By the way, I found another paper on K-e implementation (see attachment).
After solution algorithm is ready, we will ask Elmer team to check it on errors and perform the source code development.
Also I can do some humble donation (I'm not a rich guy) for those who will do coding.
Also I can prepare, perform and supply results some of cases from my area of interests.
Finally I can write xml for ElmerGUI.
Attachments
Implementing a k-epsilon Turbulence Model in the FEniCS Finite Element.pdf
(374.99 KiB) Downloaded 74 times
raback
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Re: Turbulent Flow Simulations with Elmer - A Request

Post by raback »

Hi

Funnily I had found exactly the two papers you referred to and found useful stuff in both.

Elmer actually has a serial implementation of FCT as presented by some articles by Kuzmin et al. I actually quickly tried to apply them to k-e solver but the implementation assumes single component. Therefore splitting at least the inner logic to k and e equations would allow utilization of FCT. Parallelization of FCT is also planned as it is also needed elsewhere.

Both the formulations solve (k,e) in time. Even if we are looking for steady-state solution it may be advantageous for convergence. In fact, FCT is only applicable to transient cases.

It is great if we find an active group to push this forward! What would be ideal communication media for such collaborative effort?

-Peter
kishpishar
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Re: Turbulent Flow Simulations with Elmer - A Request

Post by kishpishar »

Hi Peter, Dmitry,

Thanks Peter for actively looking into this, really appreciate!

If Elmer already had an implementation of FCT, I think the task would be even easier. In that case, we could seperate k and epsilon parts into two solvers (as opposed to a single KE solver with 2 degrees of freedom) and use the solvers in the order - Navier-Stokes, Epsilon and K, respectively in the main time loop.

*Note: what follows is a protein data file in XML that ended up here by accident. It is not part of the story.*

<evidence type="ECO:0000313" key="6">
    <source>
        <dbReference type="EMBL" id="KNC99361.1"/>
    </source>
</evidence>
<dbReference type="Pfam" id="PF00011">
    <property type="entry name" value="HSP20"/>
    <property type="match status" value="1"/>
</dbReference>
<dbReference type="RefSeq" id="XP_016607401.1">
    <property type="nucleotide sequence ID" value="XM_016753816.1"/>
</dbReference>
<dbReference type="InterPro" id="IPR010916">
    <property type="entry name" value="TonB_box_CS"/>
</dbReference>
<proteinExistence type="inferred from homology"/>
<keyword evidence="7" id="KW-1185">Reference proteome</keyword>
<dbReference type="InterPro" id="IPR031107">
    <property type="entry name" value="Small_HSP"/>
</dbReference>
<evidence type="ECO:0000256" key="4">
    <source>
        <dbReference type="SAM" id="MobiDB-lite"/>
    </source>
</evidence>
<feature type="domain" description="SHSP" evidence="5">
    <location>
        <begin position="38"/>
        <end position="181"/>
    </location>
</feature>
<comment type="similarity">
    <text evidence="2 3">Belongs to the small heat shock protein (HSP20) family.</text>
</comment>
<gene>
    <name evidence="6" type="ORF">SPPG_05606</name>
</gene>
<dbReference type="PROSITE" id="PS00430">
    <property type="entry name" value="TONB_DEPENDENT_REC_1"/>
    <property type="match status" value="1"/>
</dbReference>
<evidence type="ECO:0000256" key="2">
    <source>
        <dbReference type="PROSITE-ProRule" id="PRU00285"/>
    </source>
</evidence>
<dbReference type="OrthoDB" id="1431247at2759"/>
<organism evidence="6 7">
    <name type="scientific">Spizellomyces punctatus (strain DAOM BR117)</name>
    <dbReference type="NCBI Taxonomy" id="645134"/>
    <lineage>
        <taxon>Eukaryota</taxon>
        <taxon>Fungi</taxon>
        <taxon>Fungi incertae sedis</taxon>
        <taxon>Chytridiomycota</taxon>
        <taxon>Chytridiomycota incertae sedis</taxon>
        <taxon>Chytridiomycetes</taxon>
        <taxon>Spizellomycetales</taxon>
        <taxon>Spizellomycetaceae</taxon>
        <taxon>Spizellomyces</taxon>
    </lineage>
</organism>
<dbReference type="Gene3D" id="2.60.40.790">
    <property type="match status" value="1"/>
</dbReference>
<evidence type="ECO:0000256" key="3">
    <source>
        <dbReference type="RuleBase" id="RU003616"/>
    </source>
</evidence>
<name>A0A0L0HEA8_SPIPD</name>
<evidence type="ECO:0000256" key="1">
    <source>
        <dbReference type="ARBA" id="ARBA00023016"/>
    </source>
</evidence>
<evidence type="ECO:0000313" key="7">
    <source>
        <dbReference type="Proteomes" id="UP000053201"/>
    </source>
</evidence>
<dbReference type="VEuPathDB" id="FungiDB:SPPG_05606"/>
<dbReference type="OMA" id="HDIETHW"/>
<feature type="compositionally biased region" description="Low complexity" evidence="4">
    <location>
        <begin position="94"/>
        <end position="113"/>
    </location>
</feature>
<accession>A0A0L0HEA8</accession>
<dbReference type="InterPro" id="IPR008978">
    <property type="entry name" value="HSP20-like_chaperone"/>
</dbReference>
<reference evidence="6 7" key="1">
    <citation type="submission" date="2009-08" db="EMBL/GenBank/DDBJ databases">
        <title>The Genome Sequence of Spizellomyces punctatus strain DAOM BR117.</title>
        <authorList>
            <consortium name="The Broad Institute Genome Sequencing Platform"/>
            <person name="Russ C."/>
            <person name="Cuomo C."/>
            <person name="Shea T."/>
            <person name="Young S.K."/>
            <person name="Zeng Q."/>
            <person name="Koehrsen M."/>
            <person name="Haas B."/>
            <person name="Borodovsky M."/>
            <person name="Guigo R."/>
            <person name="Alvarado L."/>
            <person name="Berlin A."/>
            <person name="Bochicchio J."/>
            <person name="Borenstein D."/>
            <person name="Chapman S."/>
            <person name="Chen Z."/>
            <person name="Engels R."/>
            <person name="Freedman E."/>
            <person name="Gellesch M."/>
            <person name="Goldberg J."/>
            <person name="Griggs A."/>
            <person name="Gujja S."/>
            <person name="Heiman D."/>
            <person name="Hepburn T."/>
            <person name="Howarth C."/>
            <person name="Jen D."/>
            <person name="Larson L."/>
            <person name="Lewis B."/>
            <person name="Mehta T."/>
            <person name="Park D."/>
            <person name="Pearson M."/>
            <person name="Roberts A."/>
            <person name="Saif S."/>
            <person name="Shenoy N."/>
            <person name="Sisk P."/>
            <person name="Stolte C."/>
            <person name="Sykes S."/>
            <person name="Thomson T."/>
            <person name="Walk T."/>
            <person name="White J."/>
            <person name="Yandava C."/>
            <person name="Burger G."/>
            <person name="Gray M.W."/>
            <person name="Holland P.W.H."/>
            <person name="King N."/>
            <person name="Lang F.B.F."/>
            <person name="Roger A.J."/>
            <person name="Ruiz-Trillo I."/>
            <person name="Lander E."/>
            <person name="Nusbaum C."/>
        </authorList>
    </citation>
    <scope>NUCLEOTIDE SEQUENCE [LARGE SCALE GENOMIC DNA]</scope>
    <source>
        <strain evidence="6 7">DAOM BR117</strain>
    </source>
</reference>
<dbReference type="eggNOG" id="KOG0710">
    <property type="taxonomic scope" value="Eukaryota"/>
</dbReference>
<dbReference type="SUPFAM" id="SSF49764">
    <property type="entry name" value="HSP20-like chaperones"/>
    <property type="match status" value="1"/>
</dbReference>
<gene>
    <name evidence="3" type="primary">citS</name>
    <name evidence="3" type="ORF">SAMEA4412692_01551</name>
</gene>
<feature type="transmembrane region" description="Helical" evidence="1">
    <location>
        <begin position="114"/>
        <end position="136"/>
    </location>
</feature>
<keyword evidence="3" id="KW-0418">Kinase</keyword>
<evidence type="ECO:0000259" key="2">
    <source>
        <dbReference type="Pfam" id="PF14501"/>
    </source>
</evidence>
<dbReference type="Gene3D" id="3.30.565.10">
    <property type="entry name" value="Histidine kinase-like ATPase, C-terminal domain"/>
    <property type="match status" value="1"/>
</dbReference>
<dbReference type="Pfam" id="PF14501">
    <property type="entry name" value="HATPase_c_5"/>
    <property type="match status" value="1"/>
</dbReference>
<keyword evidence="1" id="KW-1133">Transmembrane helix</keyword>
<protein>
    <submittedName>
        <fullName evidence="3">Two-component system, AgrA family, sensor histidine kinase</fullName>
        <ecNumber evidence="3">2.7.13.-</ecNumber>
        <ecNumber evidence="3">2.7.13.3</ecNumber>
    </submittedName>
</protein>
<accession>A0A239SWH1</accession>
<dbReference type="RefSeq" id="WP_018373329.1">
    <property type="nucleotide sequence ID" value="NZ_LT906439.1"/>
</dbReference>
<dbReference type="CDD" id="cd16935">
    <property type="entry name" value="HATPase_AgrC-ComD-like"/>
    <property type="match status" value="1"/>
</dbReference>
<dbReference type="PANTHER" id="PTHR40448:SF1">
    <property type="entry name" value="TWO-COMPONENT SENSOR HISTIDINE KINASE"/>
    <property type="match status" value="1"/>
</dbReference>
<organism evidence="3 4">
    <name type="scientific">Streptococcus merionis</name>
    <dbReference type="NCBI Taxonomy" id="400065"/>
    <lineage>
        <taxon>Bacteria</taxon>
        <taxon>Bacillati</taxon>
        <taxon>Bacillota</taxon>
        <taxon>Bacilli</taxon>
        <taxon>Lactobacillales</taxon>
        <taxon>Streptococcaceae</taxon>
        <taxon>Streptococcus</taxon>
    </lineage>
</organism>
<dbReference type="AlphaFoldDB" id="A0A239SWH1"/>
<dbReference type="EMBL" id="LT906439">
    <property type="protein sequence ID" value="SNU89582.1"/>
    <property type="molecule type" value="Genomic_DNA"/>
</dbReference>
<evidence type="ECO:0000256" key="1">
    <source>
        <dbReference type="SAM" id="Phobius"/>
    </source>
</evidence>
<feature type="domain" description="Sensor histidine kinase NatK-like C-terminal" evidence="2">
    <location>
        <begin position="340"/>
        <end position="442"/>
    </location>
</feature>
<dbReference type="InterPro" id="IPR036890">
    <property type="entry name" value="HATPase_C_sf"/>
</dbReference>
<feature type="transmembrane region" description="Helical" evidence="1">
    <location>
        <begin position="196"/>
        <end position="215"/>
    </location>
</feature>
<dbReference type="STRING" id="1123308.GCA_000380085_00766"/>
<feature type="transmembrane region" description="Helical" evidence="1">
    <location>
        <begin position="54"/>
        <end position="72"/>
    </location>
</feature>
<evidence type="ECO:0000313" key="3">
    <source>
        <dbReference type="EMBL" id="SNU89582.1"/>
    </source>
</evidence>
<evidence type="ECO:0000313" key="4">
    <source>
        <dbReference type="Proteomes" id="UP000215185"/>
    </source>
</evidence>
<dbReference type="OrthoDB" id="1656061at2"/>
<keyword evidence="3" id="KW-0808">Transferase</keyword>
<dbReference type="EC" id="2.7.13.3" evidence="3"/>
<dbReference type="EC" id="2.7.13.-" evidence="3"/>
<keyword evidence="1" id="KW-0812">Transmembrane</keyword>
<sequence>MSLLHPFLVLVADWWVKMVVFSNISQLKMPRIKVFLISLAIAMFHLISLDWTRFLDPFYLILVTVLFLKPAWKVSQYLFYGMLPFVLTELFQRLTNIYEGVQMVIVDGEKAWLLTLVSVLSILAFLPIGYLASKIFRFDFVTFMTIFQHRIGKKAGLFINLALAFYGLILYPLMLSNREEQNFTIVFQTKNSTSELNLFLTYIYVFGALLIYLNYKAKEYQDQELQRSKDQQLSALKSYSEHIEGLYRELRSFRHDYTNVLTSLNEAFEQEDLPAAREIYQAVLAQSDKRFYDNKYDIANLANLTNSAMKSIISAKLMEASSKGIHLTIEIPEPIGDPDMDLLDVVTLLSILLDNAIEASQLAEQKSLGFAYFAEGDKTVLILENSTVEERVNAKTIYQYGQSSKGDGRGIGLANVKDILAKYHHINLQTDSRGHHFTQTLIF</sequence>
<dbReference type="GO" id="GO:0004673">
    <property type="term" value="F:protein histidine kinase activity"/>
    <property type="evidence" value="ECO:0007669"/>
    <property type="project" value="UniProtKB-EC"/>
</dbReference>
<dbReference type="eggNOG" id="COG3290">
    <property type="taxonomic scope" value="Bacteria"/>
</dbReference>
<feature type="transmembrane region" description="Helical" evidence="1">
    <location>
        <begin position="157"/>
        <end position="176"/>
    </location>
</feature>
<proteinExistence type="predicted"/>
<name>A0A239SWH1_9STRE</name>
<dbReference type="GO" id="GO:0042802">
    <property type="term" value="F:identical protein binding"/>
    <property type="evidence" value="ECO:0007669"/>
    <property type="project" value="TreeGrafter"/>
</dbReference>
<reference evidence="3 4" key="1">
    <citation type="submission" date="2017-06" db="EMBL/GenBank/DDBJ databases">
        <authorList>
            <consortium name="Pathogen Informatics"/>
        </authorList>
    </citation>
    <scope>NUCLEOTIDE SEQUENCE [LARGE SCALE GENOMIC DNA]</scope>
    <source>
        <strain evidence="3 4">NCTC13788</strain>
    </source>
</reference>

Absolutely agree with you about both the formulations (k,e) in time. Steady state can be anyway reached by marching in time and it will certainly aid convergence - that has been my experience in flow simulations with Elmer.

I am also hoping that a few more people come on board. I am open to any form of communication media, what would be the best for you?

-Kumar
kevinarden
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Re: Turbulent Flow Simulations with Elmer - A Request

Post by kevinarden »

Hello,

I can certainly help with bench marking and testing. Improving the turbulence solving capability would be a significant improvement for Elmer.

Kevin
kishpishar
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Re: Turbulent Flow Simulations with Elmer - A Request

Post by kishpishar »

Hi,

I have found out that Comsol uses the same implementation and tricks as presented in this article by Kuzmin et al. - the article under the link:

https://www.researchgate.net/publicatio ... retisation

This is discussed in detail in Comsol CFD Module Users Guide pp. 178-179. Here is the link:

https://doc.comsol.com/5.4/doc/com.coms ... sGuide.pdf
raback
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Re: Turbulent Flow Simulations with Elmer - A Request

Post by raback »

Hi

How we use a GitHub repo for small turbulence cases. It could include reference, mesh, and sif files which would eventually be refined to solve the case more optimally, and results in compact form. People who have existing cases and meshes could start and others could refine this when the solvers are improved.

I think the GitHub limit is 500 Mb. Would that suffice to any real cases? We could use "Mesh Levels" to scale up the sizes.

We could perhaps target that reformulated k-e + parallelized FCT would be usable till end of June. Initially only very light tests would be needed (step+diffuser among elmer test could suffice) to ensure that no errors are introduced in the process. To limit the amount of work only k-e model would be dealt with.

-Peter
kishpishar
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Re: Turbulent Flow Simulations with Elmer - A Request

Post by kishpishar »

Hi Peter,

Great suggestions, perfectly agree with you on all points.

I think the GitHub limit of 500 Mb would be enough for initial testing and joint activities. Once we perfect the reformulated k-e + FCT, the users can test more complicated cases individually at their end and upload to your servers as well.

I can also provide OpenFOAM reference solutions for any given mesh and boundary conditions.

The time frames are entirely up to you - at the end of the day, we will have a longstanding issue resolved!

-Kumar